Parisian Sanitation from 1200-1789 DIV align=center>

Parisian Sanitation from 1200-1789

12th century Paris, still confined to the Isle de la Cite, used the Seine to clean the city. In the 11th and 12th centuries, public baths were plentiful in Paris; however, the presence of naked men and women together brought strong disapproval from the Church.

Public bathhouses became very rare and did not reappear until the 19th century.
This negative attitude in regards the body - the embodiment of sin - and proper hygiene was believed to benefit the soul. Constant water shortages did not help matters much. Paris's chronic lack of potable water caused outbreaks of water-borne diseases well into the 18th Century, since water was available from only a few fountains and wells, and the addition of new water supplies could barely keep up with demand of a growing population.

Paris in the 13th century transformed itself from feudal estates to those the church and state, with land and power divided equally. Phillipe Augustus begins public works such as the Cimetiere des Saints Innocents and the masonry fortification around Paris to relieve congestion. He also ordered the paving of the roads in order to cut down on the offensive stench of the impregnated mud. This cuts down on the mud, which still remains considerable, but also creates the need to get rid of garbage and sewage, which could no longer be assimilated back into the ground.

The long periods of war from the 14th to the 17th century limited the physical expansion of Paris to its fortifications. The influx of peasants seeking better fortune formed a constant source of population increases since the number of deaths in Paris almost always outpaced the number of births. The accumulation of refuse in the streets reached the point that in 1348 Phillipe VI de Valois passed an ordinance requiring the citizens to sweep in front of their doors and to transport their garbage to dumps or risk fines and imprisonment. He established the first corp of sanitation workers to clean the streets. Even with ordinances issued every few years, these brought little relief and were difficult to enforce. Garbage piled up in the streets, making some completely inaccessible. Finally in desperation, the King made Nobility set an example, and people began to follow the orders, (but now they dumped their waste on public property and out of the way places.)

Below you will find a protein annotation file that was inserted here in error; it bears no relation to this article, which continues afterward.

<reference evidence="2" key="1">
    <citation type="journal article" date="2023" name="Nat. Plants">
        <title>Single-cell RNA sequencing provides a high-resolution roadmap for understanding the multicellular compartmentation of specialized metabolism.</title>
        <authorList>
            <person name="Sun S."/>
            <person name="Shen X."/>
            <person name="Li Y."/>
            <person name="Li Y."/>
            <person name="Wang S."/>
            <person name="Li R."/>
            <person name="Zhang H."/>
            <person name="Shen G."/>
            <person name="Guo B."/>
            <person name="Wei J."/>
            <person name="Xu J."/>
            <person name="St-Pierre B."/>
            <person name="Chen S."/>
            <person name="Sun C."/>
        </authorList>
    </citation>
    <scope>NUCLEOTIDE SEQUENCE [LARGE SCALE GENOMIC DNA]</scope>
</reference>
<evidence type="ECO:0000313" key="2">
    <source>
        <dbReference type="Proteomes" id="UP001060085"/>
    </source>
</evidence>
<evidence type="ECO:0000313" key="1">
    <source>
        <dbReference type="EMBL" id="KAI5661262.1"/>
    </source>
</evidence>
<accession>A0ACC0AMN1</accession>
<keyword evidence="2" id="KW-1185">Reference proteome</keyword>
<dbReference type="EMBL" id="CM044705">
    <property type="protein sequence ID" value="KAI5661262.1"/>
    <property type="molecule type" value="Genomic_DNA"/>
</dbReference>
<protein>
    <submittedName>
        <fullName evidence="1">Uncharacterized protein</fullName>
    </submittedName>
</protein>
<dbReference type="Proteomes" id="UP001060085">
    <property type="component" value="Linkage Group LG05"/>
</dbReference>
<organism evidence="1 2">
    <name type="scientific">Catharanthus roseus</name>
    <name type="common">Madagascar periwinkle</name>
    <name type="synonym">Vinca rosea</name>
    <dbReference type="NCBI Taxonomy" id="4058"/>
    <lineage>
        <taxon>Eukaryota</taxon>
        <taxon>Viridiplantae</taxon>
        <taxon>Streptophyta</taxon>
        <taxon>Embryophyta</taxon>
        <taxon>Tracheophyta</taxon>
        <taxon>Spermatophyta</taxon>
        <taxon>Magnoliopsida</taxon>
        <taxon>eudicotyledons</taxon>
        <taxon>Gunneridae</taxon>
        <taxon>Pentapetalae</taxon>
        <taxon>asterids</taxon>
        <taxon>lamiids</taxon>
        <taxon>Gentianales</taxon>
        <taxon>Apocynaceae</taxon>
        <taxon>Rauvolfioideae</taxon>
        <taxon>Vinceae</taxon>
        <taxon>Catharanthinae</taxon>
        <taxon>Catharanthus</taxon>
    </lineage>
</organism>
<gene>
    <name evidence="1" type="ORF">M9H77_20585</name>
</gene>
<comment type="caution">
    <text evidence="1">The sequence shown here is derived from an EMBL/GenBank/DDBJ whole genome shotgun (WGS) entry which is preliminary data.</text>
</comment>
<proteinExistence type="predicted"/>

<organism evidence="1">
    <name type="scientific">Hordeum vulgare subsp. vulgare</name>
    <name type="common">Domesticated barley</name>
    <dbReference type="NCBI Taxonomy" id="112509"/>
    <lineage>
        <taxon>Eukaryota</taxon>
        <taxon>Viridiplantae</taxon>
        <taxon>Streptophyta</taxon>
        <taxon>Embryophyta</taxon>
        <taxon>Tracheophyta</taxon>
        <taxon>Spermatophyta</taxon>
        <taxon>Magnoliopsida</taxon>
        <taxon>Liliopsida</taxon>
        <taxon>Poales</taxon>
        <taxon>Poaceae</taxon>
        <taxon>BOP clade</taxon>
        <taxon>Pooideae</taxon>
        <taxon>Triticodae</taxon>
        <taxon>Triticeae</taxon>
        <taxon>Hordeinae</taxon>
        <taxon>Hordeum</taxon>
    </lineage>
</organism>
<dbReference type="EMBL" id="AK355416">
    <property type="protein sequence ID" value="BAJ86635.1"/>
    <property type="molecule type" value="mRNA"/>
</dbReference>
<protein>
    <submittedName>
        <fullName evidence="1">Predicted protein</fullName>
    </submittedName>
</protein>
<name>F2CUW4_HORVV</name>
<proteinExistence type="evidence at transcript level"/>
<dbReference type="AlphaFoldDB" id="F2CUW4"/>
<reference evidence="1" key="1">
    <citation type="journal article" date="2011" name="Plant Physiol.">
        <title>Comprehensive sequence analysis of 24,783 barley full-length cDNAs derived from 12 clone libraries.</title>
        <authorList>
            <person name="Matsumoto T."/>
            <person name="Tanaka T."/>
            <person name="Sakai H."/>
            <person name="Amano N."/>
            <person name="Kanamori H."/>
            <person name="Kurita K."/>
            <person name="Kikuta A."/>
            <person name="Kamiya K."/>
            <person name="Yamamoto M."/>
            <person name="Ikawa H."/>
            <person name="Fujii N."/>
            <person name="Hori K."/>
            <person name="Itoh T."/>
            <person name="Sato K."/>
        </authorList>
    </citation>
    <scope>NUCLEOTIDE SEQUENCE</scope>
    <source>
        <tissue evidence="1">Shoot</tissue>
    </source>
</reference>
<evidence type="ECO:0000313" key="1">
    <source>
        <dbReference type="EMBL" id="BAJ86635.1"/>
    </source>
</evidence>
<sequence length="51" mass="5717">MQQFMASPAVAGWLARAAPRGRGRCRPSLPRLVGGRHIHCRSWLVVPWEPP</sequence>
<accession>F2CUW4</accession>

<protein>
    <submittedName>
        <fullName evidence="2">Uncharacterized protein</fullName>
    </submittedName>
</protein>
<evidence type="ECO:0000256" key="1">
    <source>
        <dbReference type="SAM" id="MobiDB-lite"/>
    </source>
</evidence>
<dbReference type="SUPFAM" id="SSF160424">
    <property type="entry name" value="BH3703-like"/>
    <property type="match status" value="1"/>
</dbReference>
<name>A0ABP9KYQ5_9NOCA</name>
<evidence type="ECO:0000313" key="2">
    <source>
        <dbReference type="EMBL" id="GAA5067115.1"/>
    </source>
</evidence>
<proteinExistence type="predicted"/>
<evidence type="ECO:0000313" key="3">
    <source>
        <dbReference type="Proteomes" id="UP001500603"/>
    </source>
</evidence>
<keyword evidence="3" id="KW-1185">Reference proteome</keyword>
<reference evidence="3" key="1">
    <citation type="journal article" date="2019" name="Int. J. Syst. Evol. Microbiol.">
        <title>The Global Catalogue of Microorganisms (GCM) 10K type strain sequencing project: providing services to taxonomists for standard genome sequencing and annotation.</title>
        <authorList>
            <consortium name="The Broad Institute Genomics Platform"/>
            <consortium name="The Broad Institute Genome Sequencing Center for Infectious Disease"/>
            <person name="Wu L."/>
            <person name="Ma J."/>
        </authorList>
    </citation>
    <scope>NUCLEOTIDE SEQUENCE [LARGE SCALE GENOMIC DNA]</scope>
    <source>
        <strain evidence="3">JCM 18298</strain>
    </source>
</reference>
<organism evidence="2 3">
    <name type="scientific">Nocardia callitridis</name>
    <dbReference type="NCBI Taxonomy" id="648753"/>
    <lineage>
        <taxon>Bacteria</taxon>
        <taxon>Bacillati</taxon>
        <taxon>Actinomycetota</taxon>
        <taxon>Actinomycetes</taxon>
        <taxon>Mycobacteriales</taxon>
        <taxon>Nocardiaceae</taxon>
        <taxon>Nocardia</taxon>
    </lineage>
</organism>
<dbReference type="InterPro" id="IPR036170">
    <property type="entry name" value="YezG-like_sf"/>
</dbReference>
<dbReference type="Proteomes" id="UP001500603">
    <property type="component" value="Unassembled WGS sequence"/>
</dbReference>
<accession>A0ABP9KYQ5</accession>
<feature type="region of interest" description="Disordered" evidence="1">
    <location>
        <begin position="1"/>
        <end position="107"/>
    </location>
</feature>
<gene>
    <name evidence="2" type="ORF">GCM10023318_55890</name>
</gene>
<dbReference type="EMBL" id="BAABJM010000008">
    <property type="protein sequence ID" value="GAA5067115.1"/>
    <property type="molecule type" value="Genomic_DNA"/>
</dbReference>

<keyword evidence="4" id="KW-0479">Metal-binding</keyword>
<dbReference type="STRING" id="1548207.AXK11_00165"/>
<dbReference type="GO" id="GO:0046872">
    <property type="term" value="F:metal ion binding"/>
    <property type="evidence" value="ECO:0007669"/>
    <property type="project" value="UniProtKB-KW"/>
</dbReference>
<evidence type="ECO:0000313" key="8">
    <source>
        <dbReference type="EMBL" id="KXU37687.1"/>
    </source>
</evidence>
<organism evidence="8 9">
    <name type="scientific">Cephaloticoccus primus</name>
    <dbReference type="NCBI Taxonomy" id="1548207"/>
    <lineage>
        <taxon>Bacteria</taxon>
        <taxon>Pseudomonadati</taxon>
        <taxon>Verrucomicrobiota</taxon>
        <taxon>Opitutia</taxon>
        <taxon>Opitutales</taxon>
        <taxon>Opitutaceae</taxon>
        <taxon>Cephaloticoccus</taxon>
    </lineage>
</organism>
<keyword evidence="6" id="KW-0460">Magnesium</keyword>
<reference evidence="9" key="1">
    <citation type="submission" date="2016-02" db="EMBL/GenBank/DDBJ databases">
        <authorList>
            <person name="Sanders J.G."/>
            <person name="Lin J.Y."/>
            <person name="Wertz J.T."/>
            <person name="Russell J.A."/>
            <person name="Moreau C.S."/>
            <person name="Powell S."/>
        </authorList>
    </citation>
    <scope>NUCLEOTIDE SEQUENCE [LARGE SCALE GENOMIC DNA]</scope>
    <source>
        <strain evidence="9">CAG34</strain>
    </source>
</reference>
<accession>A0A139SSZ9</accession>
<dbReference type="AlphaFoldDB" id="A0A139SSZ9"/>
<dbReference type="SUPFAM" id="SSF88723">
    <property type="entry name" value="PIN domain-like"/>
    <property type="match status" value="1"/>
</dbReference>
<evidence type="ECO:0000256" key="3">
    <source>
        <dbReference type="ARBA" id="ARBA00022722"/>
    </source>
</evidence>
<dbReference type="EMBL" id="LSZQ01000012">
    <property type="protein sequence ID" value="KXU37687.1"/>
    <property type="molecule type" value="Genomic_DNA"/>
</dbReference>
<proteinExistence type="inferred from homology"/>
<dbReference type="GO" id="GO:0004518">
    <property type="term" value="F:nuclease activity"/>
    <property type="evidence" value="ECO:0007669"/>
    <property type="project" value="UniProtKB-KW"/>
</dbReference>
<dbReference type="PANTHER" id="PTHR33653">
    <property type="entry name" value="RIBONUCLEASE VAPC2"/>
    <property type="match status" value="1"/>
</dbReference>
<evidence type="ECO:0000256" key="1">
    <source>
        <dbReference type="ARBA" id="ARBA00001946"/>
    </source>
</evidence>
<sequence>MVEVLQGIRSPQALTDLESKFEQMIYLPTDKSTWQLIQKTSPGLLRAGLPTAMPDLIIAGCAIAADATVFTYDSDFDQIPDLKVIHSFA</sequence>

In the 16th century, the plagues, brought by rats, were ravaging most European cities and brought new sanitation ordinances. In 1539, Francois I orders property owners to build cesspools, for the collection of human sewage, into each new dwelling. Those who would not comply have their houses confiscated, and rents were collected to pay for the cesspools. Most of these cesspools were built to leak so as to be emptied less frequently --water tightness was not mandated until the 19th century. Cesspools remained the most common method of dealing with human sewage until the late 19th century and cut down on the human sewage found on the street.

Eugene Atget The Rue St Medard in the 5th Arrondissement @1900

Eugene Atget @ 1900, 50 Rue des Rennes in the 6th Arrondissement, an older type of street with no raised sidewalks and a central open gully for sewerage.

In 1674, a decree states that feces must be separated from other wastes at the dump, in order to begin manufacturing poudrette or human guano--a greasy, powdery, flammable substance made by open-air fermentation of human sewage. Valued as a fertilizer, it was toxic to breathe and incredibly foul smelling for miles around.

An ordinance of 1721 stated that property owners must pay for the cleaning of the covered sewers that pass under their building. The property owners concluded from this that they had the right to dump all their refuse in the sewer, aggravating the problem and causing many to become blocked. Another ordinance was passed in 1736 stating those found dumping in covered sewers would be heavily fined, and corporal punishment would be administered to the servants. A similar ordinance was once again passed 1755 to no avail, and illegal dumping continued.

An ordinance of 1780 once again forbade people from throwing water, urine, feces or household garbage out the window.

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